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Tate will not accept further donations from Sackler family

22 March 2019

Our daily round-up of news from the art world

Tate will not accept further donations from Sackler family | The Tate announced yesterday that it will not accept further donations from the Sackler family. Eight members of the family, as well as the pharmaceutical company Purdue Pharma, are currently being sued in US courts for the alleged mishandling of the marketing of the prescription painkiller OxyContin. In a statement Tate acknowledged considerable funding from the Sackler family in the past and said it would not be removing references to this historic philanthropy while adding that ‘in the present circumstances we do not think it right to seek or accept further donations from the Sacklers’. The announcement follows the National Portrait Gallery’s decision not to accept a £1m pledged grant from the Sackler Trust. The Art Newspaper today also reports that last year the South London Gallery returned a gift of £125,000 from the Mortimer and Theresa Sackler Foundation.

Van Gogh at Wadsworth Atheneum authenticated | A Van Gogh painting in the collection of the Wadsworth Atheneum in Hartford, Connecticut has been fully authenticated by specialists from the Van Gogh Museum, putting an end to nearly 30 years of doubt over its attribution. Vase of Poppies (1886) entered the Wadsworth collection in 1957 when it was donated by the collector Anne Parrish Titzell. The findings of the physical examination are backed up by the recent discovery that the work was exhibited at the 1913 Armory Show in New York.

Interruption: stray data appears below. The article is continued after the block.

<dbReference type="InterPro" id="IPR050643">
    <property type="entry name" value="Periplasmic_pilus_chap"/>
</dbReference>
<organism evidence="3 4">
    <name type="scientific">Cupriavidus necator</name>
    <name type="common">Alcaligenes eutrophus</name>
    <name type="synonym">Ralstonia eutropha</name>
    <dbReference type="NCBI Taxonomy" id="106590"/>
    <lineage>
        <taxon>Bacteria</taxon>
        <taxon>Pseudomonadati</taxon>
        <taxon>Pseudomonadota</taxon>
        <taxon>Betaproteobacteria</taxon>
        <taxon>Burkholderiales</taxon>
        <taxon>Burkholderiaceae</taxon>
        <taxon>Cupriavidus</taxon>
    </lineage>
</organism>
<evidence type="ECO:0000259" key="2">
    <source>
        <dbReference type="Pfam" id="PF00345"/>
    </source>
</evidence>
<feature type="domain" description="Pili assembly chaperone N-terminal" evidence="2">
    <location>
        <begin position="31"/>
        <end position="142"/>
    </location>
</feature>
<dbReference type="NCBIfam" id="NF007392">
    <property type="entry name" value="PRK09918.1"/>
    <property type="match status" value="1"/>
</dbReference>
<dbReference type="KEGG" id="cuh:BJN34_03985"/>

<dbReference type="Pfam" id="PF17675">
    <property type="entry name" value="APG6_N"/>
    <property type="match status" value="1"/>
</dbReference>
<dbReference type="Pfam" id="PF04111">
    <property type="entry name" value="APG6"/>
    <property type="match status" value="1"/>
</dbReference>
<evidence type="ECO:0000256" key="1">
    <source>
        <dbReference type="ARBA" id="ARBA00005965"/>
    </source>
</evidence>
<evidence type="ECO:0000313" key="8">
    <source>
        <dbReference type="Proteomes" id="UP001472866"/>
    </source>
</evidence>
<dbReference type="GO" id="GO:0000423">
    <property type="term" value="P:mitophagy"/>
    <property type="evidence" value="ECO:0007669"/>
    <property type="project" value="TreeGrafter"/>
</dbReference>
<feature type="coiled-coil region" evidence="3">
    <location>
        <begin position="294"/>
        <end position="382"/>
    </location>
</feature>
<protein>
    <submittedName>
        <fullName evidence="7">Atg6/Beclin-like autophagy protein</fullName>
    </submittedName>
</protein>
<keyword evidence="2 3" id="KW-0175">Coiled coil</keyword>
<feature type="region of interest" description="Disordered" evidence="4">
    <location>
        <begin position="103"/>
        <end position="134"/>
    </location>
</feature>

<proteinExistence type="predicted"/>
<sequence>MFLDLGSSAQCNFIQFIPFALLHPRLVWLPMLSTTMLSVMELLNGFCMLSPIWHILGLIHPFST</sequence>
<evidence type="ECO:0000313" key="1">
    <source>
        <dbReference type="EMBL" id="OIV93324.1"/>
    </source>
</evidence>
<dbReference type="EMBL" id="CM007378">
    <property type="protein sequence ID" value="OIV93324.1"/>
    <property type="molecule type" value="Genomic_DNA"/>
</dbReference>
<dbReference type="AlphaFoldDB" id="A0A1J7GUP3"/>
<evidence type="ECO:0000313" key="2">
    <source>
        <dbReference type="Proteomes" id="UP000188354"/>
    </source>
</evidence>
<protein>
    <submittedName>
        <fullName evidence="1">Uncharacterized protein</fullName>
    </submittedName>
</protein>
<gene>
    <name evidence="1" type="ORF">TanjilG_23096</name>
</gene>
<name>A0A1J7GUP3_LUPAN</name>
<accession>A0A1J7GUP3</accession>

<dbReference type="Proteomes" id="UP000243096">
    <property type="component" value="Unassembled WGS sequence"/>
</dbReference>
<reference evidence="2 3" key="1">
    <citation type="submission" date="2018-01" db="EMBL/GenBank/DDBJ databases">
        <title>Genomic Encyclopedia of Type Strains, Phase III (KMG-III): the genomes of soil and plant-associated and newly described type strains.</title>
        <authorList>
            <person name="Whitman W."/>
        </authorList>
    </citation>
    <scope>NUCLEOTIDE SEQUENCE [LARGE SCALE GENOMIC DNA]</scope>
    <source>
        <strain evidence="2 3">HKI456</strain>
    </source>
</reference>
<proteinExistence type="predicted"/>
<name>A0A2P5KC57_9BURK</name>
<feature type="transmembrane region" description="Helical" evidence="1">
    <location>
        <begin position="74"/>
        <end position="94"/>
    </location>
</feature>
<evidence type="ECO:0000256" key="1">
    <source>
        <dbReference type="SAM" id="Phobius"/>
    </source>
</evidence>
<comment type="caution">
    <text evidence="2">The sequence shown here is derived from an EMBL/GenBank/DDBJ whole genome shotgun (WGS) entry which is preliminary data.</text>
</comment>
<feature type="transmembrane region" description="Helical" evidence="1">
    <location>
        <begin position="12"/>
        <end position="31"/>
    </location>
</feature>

US files suit to return Nazi-looted painting to Ukraine | The FBI and the US Attorney’s Office filed a suit in US District Court yesterday seeking the return of an undated painting, known as A Loving Glance, attributed to the 18th-century artist Pierre Louis Goudreaux. The work is believed to have been looted from the Bohdan and Varvara Khanenko National Museum of the Arts in Kiev, having been recorded as missing from the museum after Nazi occupation of Ukraine ended in 1944. It has now resurfaced at an auction house New York – no legal action is being taken against the current owners; the lawsuit is against the item in question.

Artory acquires and makes public Auction Club database | The blockchain-based art registry Artory has acquired Auction Club, a database holding sales records from 4,000 international auction houses that were previously only available to subscribers. The acquisition is effective immediately and in May the data will be made public for the first time when it appears in Artory’s digital registry.  

Recommended reading | In the Guardian, Andrew Dickson takes a deep dive into the topic of how works of art are shipped and installed. Anita Singh suggests that we may be misinterpreting Edvard Munch’s Scream in the Telegraph.